August 14, 2014 at 10:50 am

Costs to recover stalled vehicles after Metro Detroit flooding stagger motorists

Abandoned cars wait to be towed off of the Lodge freeway near Oakman after rain and flooding hit the Detroit area, August 12, 2014. (David Guralnick / Detroit News)

Detroit— After coping with frightening floodwaters that stalled their cars Monday during the heaviest one-day rainfall in 90 years, motorists are now being pummeled by whopping bills for getting their cars towed off streets and expressways.

Among them is Shawn Evans, 42, of the city’s west side, whose van stalled near the service drive of the John C. Lodge Freeway when he hit a large puddle. He parked his car in what he thought was a public lot close to Wayne State University and when he came back two hours later his car was gone. His towing fee: $410.

Towing operators defend the costs of doing business when faced with — in many cases — with retrieving cars from roof-deep floodwaters filled with sewage.

“They are ripping folks off, man,” said Evans, who was waiting at Goch & Sons towing location on Trumbull in Detroit. “I ran through a puddle of water and my lights came on and it stalled on me. I pulled it into a strip mall with a lot of businesses that was full of cars. I came back two hours later and my car was gone that quick.”

There were reports this week that some motorists were being charged upwards of $900 to have their cars towed out of one of the flooded freeways that were shut down.

Mike Goch, the owner of Goch & Sons towing, said that he understands drivers’ frustrations but “the degree of the difficulty to get some cars out warranted the cost” and he’s had to explain that to many irked motorists.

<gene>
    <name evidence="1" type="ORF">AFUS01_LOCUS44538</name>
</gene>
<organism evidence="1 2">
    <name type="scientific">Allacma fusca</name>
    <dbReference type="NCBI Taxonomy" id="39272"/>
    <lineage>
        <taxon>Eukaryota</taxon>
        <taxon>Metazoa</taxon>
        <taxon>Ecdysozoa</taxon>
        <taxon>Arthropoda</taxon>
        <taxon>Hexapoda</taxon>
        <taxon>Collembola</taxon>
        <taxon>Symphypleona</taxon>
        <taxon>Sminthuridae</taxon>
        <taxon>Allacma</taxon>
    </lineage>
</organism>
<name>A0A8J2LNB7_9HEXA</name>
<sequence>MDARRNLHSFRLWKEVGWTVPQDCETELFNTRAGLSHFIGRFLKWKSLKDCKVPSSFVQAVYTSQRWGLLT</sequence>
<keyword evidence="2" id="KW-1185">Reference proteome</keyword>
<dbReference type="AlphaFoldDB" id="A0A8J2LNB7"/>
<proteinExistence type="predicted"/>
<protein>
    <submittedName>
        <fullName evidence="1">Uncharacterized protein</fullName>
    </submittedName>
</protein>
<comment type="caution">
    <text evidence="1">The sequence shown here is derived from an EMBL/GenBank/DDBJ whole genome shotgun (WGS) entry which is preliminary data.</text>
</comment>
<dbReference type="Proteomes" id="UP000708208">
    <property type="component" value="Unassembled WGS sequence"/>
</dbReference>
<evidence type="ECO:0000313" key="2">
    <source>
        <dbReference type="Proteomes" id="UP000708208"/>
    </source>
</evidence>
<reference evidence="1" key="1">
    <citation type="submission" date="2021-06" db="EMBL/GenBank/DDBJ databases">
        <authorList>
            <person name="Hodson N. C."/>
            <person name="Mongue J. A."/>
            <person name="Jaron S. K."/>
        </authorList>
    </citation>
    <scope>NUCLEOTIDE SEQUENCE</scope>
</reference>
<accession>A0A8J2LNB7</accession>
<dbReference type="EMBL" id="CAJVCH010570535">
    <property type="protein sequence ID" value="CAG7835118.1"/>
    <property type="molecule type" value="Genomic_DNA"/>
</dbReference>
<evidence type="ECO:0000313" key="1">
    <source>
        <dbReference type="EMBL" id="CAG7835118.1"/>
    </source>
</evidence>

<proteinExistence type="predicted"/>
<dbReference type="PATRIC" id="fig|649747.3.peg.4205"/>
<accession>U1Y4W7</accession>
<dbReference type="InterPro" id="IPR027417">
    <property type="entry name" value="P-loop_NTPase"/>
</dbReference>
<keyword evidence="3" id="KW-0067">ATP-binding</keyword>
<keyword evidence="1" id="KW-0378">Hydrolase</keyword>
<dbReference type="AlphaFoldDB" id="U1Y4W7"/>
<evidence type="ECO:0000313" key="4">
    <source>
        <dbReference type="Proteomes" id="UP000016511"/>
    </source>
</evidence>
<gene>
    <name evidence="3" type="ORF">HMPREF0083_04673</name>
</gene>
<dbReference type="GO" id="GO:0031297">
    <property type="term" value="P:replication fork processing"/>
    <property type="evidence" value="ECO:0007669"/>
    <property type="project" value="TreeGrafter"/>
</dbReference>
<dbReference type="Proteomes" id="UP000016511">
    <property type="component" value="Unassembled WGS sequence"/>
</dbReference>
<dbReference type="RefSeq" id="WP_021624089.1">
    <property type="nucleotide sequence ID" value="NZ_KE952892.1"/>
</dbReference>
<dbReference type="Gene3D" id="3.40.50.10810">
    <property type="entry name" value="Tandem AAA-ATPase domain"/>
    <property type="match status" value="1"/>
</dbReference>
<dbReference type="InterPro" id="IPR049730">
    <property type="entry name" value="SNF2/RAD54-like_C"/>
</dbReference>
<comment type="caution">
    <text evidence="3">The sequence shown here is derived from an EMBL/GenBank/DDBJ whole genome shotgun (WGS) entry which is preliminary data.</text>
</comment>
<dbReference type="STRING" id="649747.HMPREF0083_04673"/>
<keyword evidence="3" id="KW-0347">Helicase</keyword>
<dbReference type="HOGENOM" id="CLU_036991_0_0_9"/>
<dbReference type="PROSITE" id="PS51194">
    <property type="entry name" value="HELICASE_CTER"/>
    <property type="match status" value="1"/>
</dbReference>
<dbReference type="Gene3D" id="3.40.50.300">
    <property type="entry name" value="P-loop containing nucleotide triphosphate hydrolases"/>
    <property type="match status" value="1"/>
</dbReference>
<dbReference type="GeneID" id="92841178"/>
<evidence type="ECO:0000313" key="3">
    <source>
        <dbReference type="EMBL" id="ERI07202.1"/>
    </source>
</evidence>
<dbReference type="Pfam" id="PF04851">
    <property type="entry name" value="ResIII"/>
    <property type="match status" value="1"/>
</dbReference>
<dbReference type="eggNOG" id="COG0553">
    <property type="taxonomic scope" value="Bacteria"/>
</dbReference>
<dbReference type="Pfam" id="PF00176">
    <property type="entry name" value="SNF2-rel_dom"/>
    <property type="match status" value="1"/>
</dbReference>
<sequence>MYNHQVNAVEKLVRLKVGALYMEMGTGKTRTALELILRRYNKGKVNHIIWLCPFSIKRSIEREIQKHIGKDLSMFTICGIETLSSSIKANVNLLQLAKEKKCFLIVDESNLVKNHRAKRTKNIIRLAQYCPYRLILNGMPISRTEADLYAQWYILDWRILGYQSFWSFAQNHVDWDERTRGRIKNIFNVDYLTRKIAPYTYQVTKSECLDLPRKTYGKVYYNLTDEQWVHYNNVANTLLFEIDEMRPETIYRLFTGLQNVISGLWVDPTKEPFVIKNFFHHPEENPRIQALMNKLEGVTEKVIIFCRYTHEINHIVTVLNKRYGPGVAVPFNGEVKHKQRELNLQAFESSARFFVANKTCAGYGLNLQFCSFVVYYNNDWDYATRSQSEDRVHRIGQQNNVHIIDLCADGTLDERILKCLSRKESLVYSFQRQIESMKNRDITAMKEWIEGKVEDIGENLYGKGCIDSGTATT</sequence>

“If you are wading in four feet of sewage water, it’s extremely hard to get out,” Goch said.

Goch said the public doesn’t understand how expensive it is to operate a towing business. In addition to a range of rates the Michigan State Police set for certain parts of the city and region, other costs have to be passed on to the owner of an impounded car.

“You couldn’t do it for $100 bucks and stay in business,” Goch said, contending that an average tow truck costs about $97,000.

De’Angelo Henderson, the owner of Henderson Towing, said he thinks the prices have been too high.

“I’m sympathetic to them,” Henderson said of motorists who had their cars towed during the storm.

“That’s not fair. We get so many calls from people not knowing where their cars are and they are crying and upset. It’s a mess.”

Jennifer Fiore, vice president at B & T towing, which towed a few hundred cars stalled on freeways at the behest of the state police , said the higher costs has more to do with the “special equipment” used to get cars out of very challenging conditions.

Fiore said she didn’t know the highest amount charged motorists for being towed out of treacherous conditions from the freeway but said her company has given discounts to ease some of the pain.

“People are never happy when they get their cars towed,” she said. “Our drivers were out there doing their job but also being kind to people, bringing them bottled water and taking them where they needed to go. It was a huge recovery operation.”

lfleming@detroitnews.com
(313) 222-2620